M&A is super important in tech. So many huge successes but also many disappointments coming from a mismatch of expectations regarding integration. This thread expands upon an "integration expectations" matrix. How to avoid misalignment. 1/many
Most people think about getting deals done—price and terms. Reality is that as either buyer or seller, once "deal fever" settles in those are easy and you can’t really "contract" or LOI terms of subsequent integration. Why?
Too many (unintentionally) scuttle deals by trying to negotiate future—how will things work, what will be asked of team, etc. Truth is you can’t contract these b/c they can’t be enforced, but also negotiating may leave bad taste and lead to failure of deal.
Paul was an incredibly important man to so many. My deepest condolences to his sister and those closest to him. The great research and philanthropic work at Vulcan continues.
Some personal reflection.1/
Like many of my Microsoft generation, I did not have a opportunity to work with Paul day-to-day in the very early days while he was full-time Microsoft. The chance I had began in the early 1990s when I was working for Bill as his technical assistant.
Paul was always curious and incredibly thoughtful about his questions and ideas about the future. The first time we talked was before the internet had really taken off but online services were becoming a big thing. Web technologies were new and the idea of an online service huge.
1/ “Do Not Track” the Privacy Tool Used by Millions of People, Doesn’t Do Anything gizmodo.com/do-not-track-t… via @gizmodo’s @kashhill // This is a good summary of the history of do not track. BUT I think it is too nice.
2/ Early in the development of browsers, it’s fair to say that every feature that was developed to permit people to have control over what they are shown/see was met with massive resistance from “advertising” write large.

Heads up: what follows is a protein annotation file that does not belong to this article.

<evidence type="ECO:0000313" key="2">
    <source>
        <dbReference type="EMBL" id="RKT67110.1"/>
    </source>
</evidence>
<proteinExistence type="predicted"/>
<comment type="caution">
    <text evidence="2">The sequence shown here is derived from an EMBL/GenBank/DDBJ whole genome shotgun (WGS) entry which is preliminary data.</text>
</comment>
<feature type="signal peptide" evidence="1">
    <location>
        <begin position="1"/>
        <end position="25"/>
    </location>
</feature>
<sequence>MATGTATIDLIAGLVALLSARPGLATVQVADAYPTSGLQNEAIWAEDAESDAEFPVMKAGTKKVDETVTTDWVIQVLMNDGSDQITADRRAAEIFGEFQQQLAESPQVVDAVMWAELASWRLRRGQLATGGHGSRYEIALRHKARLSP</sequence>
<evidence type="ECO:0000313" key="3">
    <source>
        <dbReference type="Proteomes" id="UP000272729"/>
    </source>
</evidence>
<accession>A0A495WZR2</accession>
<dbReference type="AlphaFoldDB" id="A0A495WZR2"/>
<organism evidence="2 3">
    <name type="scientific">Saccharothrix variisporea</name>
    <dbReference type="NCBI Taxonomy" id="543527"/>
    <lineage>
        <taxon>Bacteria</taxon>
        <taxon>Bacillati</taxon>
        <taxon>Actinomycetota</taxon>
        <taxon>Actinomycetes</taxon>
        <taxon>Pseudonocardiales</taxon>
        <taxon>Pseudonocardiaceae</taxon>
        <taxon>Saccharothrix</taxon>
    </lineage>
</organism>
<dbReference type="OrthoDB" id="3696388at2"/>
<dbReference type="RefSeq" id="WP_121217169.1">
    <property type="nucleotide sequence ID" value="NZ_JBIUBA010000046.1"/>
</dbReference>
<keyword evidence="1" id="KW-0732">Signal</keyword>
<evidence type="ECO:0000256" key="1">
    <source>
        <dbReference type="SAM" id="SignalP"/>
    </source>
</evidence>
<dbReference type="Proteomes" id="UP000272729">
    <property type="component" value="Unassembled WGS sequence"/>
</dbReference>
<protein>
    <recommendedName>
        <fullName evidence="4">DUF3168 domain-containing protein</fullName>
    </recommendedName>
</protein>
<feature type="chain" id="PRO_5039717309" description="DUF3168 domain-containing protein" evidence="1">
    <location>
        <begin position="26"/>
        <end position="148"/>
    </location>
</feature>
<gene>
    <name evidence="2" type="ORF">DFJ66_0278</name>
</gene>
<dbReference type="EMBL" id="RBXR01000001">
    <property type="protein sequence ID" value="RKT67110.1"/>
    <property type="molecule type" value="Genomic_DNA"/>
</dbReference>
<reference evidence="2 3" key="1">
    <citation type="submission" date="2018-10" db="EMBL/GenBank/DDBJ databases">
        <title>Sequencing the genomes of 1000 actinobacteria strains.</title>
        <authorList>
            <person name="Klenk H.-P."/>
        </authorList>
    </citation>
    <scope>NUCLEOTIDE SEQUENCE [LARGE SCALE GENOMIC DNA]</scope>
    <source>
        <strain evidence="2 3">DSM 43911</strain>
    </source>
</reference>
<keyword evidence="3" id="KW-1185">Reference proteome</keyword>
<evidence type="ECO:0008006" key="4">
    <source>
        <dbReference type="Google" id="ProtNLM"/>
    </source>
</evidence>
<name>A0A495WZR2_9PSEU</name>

3/ Popup blockers. It was incredibly annoying to browse the early web. You’d open a page and more windows would open. You’d close a window and more windows would pop up.
AND as soon as popup blocking was added there were cries of “this is the end of the ‘free’ Internet”.
1/ The rate of improvement in computational photography is amazing. While we understand how sensors get better due to improvements in silicon, we don’t have a way to characterize the improvements and innovations from software.
Above image is the HEC and then portrait mode at f1.4. Snapped in 5 seconds.
Two important things:
• What an analog lens does is “artificial” in that it all depends on choices made in the design of optics (shape of aperture, lens elements, lens coatings, lens hood, etc.)
• Most of what we see is also “photoshopped” anyway.
1/ Fresh evidence of China hacking of tech hardware bloomberg.com/news/articles/… // A story of great concern. No one has a complete picture of what is going on (obviously). BUT compromises at Nat Sec level very subtle and don’t follow “norms” of transparency and disclosure. Thoughts…
I start with massive support/respect for Intelligence Community (IC) striving to keep US safe from huge number of 21st century threats that few anticipated could be weaponized to such a degree.
Plus a lot of experience/empathy for full stack of big companies creating platforms.
Important caveat—I have no knowledge about any specifics beyond stories we all read. These are lessons from the process, emotions, and challenges of being on the front line. I have not talked to any relevant people.
2/ Amazon continues to use classic retail practices BUT in unique combinations enhanced by data. Things are super exciting/interesting because no retailer has done experimented with every “trick in the book” all at once. That’s new!
3/ For example, all retailers use data but any will tell you that merchandising is not just “picking what to sell and selling it”.
Merchandising it tapping into tastemakers (or being one). Fashion Week, Toy Fair, CES, etc. …Devil Wears Prada
2/3 MS falling into "trap" too many ISVs fall into. Want a feature that is risky to integrity/privacy/security of end user experience then go with more fragile platform that has APIs/"hacks" to deliver feature. Very tough to have a secure enterprise posture with this approach.